As it transpires Emmmeline Pankhurst was quite the aggressor and served many jail terms for her actions. She was so extreme even her daughters and sisters quit the group because they felt she was going too far. Emily Davison also was known for going into business for herself on that front, yet it was her death that was the catalyst for the change she fought for to actually happen.

      Like I said, empathising with their case is not a problem, justifying or condoning the violence is.

      Liked by 1 person

      1. But, one can’t just blame men for women being denied suffrage: the also existed a Women’s National Anti-Suffrage League, which argued that women already had a lot of social influence and the right to vote in local government elections. They felt that women’s sphere was in culture, the home, and education, and that women has more moral authority by not being attached to national political parties. For example, even without the right to vote in the US, women played a huge role in the success of the temperance movement. And, I’m sure British history shows examples of women successfully championing laws without the right to vote.

        But, it is an interesting question whether increasing women’s political power has reduced or increased their influence on society and their sex’s prestige.


      2. The film does show that Suffragettes were scorned by both genders. The women who didn’t join the cause were either older, well off or simply were too afraid/uninterested in rocking the boat. A few women in high positions, such as one MPs wife, did get involved but they were soon shut down by their husbands.

        I think the film goes a little too far in portraying most of the men as possessive and bullying ogres but as I said above, this was a period of the patriarchal society in Britain and women where expected to cook, clean, breed, hold down a job and obey their husbands. I don’t think it is too much of a stretch for any woman to wonder if there is more to life than this – to be heard, to be seen, to matter.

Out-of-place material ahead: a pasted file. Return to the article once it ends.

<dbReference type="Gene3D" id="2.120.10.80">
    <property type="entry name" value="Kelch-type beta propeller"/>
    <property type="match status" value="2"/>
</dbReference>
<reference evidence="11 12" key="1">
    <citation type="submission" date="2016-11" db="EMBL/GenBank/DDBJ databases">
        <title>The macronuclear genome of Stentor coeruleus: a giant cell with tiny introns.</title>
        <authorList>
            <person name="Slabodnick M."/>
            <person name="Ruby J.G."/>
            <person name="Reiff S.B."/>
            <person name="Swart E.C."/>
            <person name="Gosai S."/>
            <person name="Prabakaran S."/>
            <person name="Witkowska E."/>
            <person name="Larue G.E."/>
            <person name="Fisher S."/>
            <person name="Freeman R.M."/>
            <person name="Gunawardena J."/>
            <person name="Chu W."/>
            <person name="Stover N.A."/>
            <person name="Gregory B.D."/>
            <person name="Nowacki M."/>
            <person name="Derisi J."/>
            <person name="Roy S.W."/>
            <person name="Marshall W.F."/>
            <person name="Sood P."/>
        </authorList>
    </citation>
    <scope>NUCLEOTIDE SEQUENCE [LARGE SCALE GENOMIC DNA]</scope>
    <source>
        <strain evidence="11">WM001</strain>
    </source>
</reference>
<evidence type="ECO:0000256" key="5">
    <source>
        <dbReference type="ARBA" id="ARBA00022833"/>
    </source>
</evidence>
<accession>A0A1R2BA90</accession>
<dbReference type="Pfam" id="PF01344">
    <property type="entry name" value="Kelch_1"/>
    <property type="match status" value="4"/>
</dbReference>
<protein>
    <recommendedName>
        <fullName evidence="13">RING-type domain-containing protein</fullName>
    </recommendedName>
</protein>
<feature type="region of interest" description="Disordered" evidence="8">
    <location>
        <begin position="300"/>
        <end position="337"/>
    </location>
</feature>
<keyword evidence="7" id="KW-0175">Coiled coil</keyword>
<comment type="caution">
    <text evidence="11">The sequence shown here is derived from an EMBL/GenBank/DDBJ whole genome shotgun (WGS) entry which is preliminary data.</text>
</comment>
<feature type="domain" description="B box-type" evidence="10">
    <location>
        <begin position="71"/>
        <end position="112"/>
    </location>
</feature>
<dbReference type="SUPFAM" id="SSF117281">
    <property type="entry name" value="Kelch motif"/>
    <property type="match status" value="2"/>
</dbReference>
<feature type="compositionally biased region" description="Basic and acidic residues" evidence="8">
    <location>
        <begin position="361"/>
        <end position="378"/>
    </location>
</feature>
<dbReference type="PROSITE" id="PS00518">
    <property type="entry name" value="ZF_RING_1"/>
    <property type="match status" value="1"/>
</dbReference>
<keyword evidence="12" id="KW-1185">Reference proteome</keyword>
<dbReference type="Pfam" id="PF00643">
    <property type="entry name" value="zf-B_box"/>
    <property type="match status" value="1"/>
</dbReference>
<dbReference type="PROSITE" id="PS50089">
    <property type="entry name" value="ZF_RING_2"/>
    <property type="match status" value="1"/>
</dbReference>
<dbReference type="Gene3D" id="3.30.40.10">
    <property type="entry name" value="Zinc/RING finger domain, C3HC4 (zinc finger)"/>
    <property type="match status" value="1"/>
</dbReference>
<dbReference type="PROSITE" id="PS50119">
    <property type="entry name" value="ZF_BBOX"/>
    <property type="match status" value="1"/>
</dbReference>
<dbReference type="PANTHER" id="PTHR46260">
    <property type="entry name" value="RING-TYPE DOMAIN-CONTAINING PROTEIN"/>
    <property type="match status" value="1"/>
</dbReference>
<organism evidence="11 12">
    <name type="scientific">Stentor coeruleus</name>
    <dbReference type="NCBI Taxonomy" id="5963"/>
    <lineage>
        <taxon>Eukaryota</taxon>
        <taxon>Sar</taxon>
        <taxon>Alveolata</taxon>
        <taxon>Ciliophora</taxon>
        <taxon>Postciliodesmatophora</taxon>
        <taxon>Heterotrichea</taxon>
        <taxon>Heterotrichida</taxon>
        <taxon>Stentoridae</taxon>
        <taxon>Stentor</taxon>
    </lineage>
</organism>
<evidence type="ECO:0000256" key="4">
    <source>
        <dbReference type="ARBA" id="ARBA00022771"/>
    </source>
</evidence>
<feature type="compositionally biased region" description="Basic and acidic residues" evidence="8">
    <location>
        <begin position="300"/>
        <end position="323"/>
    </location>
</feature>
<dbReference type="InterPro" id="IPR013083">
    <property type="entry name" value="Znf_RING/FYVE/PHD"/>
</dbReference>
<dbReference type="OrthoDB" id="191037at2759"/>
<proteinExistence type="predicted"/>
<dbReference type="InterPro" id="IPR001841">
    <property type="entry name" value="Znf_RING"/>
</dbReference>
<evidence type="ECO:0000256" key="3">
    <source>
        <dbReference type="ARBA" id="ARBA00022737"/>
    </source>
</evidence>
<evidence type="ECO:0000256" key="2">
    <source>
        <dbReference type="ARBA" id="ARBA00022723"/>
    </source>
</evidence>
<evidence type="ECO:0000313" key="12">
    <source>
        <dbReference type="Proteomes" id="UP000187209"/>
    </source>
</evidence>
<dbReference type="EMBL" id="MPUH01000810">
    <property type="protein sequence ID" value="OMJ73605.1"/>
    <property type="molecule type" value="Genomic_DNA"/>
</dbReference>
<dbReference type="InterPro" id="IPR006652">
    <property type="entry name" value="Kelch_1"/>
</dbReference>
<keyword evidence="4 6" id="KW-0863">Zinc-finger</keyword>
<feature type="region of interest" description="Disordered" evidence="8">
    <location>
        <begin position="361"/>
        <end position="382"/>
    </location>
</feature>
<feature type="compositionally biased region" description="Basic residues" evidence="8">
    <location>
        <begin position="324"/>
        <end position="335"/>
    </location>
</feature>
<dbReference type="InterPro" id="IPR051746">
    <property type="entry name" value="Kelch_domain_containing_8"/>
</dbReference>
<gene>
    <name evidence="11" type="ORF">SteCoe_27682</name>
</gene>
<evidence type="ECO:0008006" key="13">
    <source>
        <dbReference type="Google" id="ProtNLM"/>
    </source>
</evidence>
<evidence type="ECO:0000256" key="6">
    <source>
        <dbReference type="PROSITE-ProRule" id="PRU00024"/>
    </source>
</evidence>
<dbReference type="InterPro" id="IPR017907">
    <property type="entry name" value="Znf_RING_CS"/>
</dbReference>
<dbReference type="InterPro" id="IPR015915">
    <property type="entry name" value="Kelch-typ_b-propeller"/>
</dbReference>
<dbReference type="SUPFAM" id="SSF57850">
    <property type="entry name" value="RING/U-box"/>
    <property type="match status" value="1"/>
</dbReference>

You also need to look at the people behind the Anti-Suffrage League – mostly financially independent women, wives of prominent male figures and those from literary or wealthy families. Their intellectual and elevated social statuses alone separated them from the largely working class membership of the Suffragettes, and as people of privilege they presumably feared this to be some sort of potential peasant’s uprising.

        In other words, wealthy or kept women are happy for the men to sort out the problems of the world just as long they don’t have to and they have a nice house to hide away in while they do it!

        I’m not familiar with the Temperance movement so I can’t comment on it but I assuming women at least had some say in the matter – this was hardly the case in this instance for British women. They had few rights, few liberties and hardly any public voice outside of literature so of course there would be unrest about this.

        The gulf between men and women in society has closed dramatically over the past century but some areas are still in need of improvement. Attitudes have changed and the rewards are there if one is open minded enough to accept them. Some stigmas towards women remain in the arts, sports and the workplace still here in the west while other areas the oppression remains; some may never change in my lifetime but aside from Thatcher as our PM I don’t think giving women a chance has proven to be a bad thing. 😉